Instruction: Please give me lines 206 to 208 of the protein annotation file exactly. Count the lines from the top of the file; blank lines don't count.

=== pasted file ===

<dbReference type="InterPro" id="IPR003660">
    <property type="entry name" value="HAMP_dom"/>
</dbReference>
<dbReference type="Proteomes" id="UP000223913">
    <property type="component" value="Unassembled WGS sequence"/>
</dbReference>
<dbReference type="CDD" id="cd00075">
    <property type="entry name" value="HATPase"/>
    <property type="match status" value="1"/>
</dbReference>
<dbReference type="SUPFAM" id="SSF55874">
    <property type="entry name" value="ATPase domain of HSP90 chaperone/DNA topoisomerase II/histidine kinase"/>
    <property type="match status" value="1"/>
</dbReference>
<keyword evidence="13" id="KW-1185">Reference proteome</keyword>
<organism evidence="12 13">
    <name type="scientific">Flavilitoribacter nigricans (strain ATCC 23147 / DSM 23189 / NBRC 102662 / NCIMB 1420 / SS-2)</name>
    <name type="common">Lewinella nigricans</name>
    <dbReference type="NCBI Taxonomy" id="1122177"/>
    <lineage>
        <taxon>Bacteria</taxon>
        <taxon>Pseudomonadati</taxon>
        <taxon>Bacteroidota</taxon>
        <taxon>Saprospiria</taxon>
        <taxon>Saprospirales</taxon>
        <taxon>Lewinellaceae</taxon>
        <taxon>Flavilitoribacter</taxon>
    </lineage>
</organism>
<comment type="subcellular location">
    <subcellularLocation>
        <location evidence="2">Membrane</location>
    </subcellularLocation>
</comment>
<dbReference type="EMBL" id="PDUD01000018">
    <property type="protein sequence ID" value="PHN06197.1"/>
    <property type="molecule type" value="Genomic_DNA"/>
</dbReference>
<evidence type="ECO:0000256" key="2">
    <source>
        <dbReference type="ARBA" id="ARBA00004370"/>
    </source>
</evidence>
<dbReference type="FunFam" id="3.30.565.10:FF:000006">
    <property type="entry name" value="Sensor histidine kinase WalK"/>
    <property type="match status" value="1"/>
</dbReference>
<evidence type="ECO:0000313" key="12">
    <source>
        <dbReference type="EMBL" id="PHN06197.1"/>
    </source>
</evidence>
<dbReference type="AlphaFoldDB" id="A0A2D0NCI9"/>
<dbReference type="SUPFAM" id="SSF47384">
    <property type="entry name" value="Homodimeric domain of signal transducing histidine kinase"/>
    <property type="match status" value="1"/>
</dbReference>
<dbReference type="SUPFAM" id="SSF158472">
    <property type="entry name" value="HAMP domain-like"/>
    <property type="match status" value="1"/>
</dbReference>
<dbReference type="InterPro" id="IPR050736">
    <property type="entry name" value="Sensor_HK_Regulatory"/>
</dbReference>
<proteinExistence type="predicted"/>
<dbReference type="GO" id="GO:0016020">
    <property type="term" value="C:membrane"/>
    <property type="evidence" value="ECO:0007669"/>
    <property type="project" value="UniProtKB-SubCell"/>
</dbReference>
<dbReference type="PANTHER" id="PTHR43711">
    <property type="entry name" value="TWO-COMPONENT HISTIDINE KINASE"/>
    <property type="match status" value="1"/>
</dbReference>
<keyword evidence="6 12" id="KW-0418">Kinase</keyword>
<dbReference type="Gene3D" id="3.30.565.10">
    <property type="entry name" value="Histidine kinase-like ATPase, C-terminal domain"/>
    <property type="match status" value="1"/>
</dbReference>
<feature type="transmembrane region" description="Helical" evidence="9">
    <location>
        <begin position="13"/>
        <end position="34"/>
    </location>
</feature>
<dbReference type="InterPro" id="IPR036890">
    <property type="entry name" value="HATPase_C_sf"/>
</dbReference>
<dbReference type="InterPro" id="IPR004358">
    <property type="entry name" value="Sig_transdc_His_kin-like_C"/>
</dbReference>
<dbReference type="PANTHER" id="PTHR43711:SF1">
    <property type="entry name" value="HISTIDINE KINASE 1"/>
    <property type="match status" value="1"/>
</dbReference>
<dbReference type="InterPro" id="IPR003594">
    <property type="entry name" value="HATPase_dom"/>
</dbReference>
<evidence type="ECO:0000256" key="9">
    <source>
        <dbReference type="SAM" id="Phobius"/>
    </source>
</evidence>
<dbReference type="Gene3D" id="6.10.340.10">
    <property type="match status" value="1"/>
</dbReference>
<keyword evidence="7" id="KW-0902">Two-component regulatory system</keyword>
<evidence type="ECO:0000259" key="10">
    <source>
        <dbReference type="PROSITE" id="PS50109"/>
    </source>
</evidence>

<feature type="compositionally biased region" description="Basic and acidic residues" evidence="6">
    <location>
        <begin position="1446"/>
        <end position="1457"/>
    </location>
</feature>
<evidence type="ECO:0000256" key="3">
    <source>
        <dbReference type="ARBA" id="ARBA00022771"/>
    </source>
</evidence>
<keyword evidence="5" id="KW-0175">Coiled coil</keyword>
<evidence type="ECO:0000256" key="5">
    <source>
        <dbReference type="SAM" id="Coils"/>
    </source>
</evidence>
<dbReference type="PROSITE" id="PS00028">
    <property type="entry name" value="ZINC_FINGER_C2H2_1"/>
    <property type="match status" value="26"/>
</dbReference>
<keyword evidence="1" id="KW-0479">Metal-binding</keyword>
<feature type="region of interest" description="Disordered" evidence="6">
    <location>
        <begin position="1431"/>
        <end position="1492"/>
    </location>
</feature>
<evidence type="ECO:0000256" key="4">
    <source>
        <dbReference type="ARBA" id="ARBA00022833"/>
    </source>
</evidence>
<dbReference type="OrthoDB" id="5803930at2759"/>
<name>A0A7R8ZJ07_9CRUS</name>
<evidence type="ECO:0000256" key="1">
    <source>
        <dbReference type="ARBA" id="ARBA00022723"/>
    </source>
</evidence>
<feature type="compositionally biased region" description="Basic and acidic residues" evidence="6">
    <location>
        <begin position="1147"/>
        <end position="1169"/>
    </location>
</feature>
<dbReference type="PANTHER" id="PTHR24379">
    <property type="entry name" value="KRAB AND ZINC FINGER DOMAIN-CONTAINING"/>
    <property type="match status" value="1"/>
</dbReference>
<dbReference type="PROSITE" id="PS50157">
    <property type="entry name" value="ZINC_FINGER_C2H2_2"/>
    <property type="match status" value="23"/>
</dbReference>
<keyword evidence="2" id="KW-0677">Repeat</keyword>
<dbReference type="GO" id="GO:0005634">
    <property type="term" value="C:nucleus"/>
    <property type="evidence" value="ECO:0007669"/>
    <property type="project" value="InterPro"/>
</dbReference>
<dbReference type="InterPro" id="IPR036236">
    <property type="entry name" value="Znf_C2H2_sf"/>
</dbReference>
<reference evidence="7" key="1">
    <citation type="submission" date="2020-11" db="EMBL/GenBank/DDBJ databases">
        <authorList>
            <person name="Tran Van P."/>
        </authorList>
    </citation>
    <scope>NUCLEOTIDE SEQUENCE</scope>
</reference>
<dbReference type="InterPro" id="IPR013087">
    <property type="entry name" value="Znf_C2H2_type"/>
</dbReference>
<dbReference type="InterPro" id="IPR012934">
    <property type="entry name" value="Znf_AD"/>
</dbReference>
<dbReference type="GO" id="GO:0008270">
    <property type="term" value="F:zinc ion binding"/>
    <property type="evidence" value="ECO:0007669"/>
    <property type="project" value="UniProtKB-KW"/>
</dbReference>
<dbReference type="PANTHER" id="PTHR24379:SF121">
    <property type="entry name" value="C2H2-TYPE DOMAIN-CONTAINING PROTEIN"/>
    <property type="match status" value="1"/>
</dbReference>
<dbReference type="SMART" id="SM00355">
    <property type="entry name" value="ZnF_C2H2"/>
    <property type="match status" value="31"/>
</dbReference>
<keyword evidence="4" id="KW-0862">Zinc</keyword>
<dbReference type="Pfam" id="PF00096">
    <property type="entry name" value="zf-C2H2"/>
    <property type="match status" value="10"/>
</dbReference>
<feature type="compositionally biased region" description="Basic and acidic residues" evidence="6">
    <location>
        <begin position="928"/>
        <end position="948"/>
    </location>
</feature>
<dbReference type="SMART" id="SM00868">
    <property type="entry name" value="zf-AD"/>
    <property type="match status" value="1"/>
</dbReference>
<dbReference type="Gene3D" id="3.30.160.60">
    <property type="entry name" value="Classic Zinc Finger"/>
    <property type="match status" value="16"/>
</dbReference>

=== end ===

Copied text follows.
    <property type="match status" value="10"/>
</dbReference>
<feature type="compositionally biased region" description="Basic and acidic residues" evidence="6">